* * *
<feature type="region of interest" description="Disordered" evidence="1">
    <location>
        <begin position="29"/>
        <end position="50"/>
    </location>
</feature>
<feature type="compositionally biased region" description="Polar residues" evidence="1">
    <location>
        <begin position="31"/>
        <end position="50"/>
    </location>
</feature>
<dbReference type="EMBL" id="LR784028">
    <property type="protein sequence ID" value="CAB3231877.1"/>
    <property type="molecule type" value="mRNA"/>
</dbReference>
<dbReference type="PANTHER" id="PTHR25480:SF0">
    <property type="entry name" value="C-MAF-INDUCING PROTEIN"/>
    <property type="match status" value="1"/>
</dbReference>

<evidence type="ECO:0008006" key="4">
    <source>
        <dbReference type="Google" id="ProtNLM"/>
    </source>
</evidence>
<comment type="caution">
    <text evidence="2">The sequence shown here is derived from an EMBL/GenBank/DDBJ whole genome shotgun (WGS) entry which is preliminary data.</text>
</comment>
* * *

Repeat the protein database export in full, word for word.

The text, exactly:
<feature type="region of interest" description="Disordered" evidence="1">
    <location>
        <begin position="29"/>
        <end position="50"/>
    </location>
</feature>
<feature type="compositionally biased region" description="Polar residues" evidence="1">
    <location>
        <begin position="31"/>
        <end position="50"/>
    </location>
</feature>
<dbReference type="EMBL" id="LR784028">
    <property type="protein sequence ID" value="CAB3231877.1"/>
    <property type="molecule type" value="mRNA"/>
</dbReference>
<dbReference type="PANTHER" id="PTHR25480:SF0">
    <property type="entry name" value="C-MAF-INDUCING PROTEIN"/>
    <property type="match status" value="1"/>
</dbReference>

<evidence type="ECO:0008006" key="4">
    <source>
        <dbReference type="Google" id="ProtNLM"/>
    </source>
</evidence>
<comment type="caution">
    <text evidence="2">The sequence shown here is derived from an EMBL/GenBank/DDBJ whole genome shotgun (WGS) entry which is preliminary data.</text>
</comment>